Odyssey performance features countertenor

Monday, February 11, 2008 | 6:24 p.m. CST; updated 3:22 p.m. CDT, Tuesday, July 22, 2008

COLUMBIA — Chad Payton stood before a small ensemble of violins, violas and cellos in a rehearsal Friday at First Baptist Church. The strings began to play, their rich chords reverberating in the near-empty sanctuary.

Then Payton — 6-foot-1, with a close-cropped, dark-brown beard — began to sing, the unexpectedly high voice carefully enunciating in Italian the song’s themes of grief, sorrow and revenge.

If you go

What: “Mostly Bach to Baroque,” part of the Odyssey Chamber Series. Featured musicians are the Odyssey Chamber Ensemble, Bach Collegium Choir, countertenor Chad Payton, flutist Steve Geibel, violinist Eva Szekely, pianist Peter Miyamoto, oboist Dan Willett, organists Rachel AuBuchon and Priscilla Yuen, and percussionist Brian Tate. When: 8 p.m. Friday Where: First Baptist Church, 1112 E. Broadway Tickets: Adults $10; seniors $7; students $5 Other information: A free recital by piano students of Janice Wenger will begin at 7 p.m.

This Friday, the Odyssey Chamber Series will feature Payton, along with the Bach Collegium Choir, Odyssey Chamber Ensemble and MU faculty members, in a concert dedicated to music written in and inspired by the Baroque era.

Singing in a register traditionally ruled by women, Payton, a countertenor, is a relative rarity in Columbia’s choral world. He switched from tenor nearly three years ago and acknowledged he feels now as if he often has to win over audiences who have never heard a countertenor.

“It’s a stronger sound than just a falsetto,” Payton said. “It has more presence in it.”

He encouraged curious potential concert-goers to take a chance on the countertenor experience, saying that listening to one type of music without exploring other genres is like “eating turkey on rye three square meals a day.”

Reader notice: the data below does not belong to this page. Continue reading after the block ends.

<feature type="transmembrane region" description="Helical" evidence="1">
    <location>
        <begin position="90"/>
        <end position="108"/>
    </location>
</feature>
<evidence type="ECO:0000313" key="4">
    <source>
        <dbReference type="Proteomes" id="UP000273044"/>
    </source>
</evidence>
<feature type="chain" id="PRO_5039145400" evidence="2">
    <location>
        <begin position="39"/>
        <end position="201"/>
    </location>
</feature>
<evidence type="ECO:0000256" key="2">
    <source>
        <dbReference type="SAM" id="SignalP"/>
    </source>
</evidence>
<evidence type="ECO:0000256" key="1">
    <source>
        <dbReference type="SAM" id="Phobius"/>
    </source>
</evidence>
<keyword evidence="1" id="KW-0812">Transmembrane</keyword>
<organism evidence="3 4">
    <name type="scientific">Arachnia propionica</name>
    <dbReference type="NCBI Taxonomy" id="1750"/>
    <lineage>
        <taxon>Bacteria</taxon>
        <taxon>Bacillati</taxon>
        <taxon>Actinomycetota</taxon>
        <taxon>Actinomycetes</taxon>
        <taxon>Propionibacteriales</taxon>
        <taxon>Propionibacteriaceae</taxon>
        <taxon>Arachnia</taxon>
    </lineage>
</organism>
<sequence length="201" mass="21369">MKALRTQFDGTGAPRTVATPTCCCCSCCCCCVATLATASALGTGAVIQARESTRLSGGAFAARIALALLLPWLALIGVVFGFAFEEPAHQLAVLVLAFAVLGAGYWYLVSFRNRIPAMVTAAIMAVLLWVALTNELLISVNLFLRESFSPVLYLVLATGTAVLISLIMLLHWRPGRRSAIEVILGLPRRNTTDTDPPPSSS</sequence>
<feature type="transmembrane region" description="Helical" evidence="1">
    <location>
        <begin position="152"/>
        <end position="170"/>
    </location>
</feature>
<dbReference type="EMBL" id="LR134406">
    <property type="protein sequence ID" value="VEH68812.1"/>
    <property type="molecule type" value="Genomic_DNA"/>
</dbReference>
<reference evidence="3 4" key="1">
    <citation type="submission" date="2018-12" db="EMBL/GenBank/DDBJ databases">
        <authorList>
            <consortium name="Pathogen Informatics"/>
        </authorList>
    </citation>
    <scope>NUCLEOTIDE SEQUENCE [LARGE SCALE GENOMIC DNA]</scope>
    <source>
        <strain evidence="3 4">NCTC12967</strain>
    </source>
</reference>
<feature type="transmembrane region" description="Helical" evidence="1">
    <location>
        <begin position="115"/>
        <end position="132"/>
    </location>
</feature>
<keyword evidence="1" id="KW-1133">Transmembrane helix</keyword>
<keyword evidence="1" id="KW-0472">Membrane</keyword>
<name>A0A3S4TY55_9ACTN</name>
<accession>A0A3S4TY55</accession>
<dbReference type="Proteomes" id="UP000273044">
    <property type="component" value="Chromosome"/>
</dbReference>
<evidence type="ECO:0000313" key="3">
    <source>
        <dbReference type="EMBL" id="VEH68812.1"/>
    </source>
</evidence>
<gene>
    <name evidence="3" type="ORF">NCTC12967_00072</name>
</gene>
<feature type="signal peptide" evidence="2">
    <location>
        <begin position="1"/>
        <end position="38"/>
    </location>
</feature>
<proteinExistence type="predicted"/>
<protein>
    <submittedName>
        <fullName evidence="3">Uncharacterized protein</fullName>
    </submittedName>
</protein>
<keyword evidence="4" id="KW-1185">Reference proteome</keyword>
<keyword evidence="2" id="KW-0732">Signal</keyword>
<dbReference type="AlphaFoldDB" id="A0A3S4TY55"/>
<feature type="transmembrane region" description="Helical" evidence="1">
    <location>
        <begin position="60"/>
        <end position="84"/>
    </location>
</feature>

Payton will perform Vivaldi’s “Cessate, omai cessate.”

“It’s a real show piece,” said Paul Crabb, associate professor and director of choral activities at MU who will conduct Payton and the Odyssey Chamber Ensemble. “There is a delicate section that is only pizzicato strings and harpsichord that is like walking in crystal.”

Crabb said listening to Payton is like going to a movie and seeing and hearing something that you rarely see.

“It’s a great opportunity,” he said.

Crabb will also lead the Bach Collegium Choir and Odyssey Chamber Ensemble in a performance of Bach’s fourth cantata, which Crabb described as one of the greatest hits of the Protestant Church. It’s a familiar and catchy tune that modern listeners may find themselves whistling after the concert, he said.

“Even someone who may not know the details of the performance practice can appreciate the virtuosity of what is happening,” Crabb said. “Odyssey brings some of the finest singers and players from Columbia together. It’s exciting to watch.”

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